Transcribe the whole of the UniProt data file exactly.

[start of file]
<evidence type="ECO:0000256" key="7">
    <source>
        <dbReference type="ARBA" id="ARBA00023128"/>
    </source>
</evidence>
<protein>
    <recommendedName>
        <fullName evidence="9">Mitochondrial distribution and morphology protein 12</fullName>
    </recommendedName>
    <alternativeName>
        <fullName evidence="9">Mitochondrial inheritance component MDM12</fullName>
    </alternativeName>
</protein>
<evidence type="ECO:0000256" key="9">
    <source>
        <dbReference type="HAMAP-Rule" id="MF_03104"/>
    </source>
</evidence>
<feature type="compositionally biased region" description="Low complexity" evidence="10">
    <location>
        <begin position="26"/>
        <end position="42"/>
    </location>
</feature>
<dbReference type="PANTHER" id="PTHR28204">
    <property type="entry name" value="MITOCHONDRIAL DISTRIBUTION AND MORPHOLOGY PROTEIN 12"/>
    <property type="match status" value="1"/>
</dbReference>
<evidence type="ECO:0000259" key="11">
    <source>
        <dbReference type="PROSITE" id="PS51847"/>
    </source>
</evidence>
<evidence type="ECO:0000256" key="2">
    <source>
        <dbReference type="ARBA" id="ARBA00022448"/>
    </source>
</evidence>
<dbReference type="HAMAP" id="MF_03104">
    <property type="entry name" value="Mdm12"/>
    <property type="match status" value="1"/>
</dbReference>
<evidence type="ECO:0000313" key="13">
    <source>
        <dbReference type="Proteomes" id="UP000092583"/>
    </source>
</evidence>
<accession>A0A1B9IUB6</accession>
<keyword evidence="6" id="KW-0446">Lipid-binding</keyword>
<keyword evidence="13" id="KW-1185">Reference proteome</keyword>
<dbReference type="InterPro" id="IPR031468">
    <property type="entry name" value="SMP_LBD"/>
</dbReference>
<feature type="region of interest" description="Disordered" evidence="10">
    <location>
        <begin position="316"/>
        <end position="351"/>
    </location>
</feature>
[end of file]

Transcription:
<evidence type="ECO:0000256" key="7">
    <source>
        <dbReference type="ARBA" id="ARBA00023128"/>
    </source>
</evidence>
<protein>
    <recommendedName>
        <fullName evidence="9">Mitochondrial distribution and morphology protein 12</fullName>
    </recommendedName>
    <alternativeName>
        <fullName evidence="9">Mitochondrial inheritance component MDM12</fullName>
    </alternativeName>
</protein>
<evidence type="ECO:0000256" key="9">
    <source>
        <dbReference type="HAMAP-Rule" id="MF_03104"/>
    </source>
</evidence>
<feature type="compositionally biased region" description="Low complexity" evidence="10">
    <location>
        <begin position="26"/>
        <end position="42"/>
    </location>
</feature>
<dbReference type="PANTHER" id="PTHR28204">
    <property type="entry name" value="MITOCHONDRIAL DISTRIBUTION AND MORPHOLOGY PROTEIN 12"/>
    <property type="match status" value="1"/>
</dbReference>
<evidence type="ECO:0000259" key="11">
    <source>
        <dbReference type="PROSITE" id="PS51847"/>
    </source>
</evidence>
<evidence type="ECO:0000256" key="2">
    <source>
        <dbReference type="ARBA" id="ARBA00022448"/>
    </source>
</evidence>
<dbReference type="HAMAP" id="MF_03104">
    <property type="entry name" value="Mdm12"/>
    <property type="match status" value="1"/>
</dbReference>
<evidence type="ECO:0000313" key="13">
    <source>
        <dbReference type="Proteomes" id="UP000092583"/>
    </source>
</evidence>
<accession>A0A1B9IUB6</accession>
<keyword evidence="6" id="KW-0446">Lipid-binding</keyword>
<keyword evidence="13" id="KW-1185">Reference proteome</keyword>
<dbReference type="InterPro" id="IPR031468">
    <property type="entry name" value="SMP_LBD"/>
</dbReference>
<feature type="region of interest" description="Disordered" evidence="10">
    <location>
        <begin position="316"/>
        <end position="351"/>
    </location>
</feature>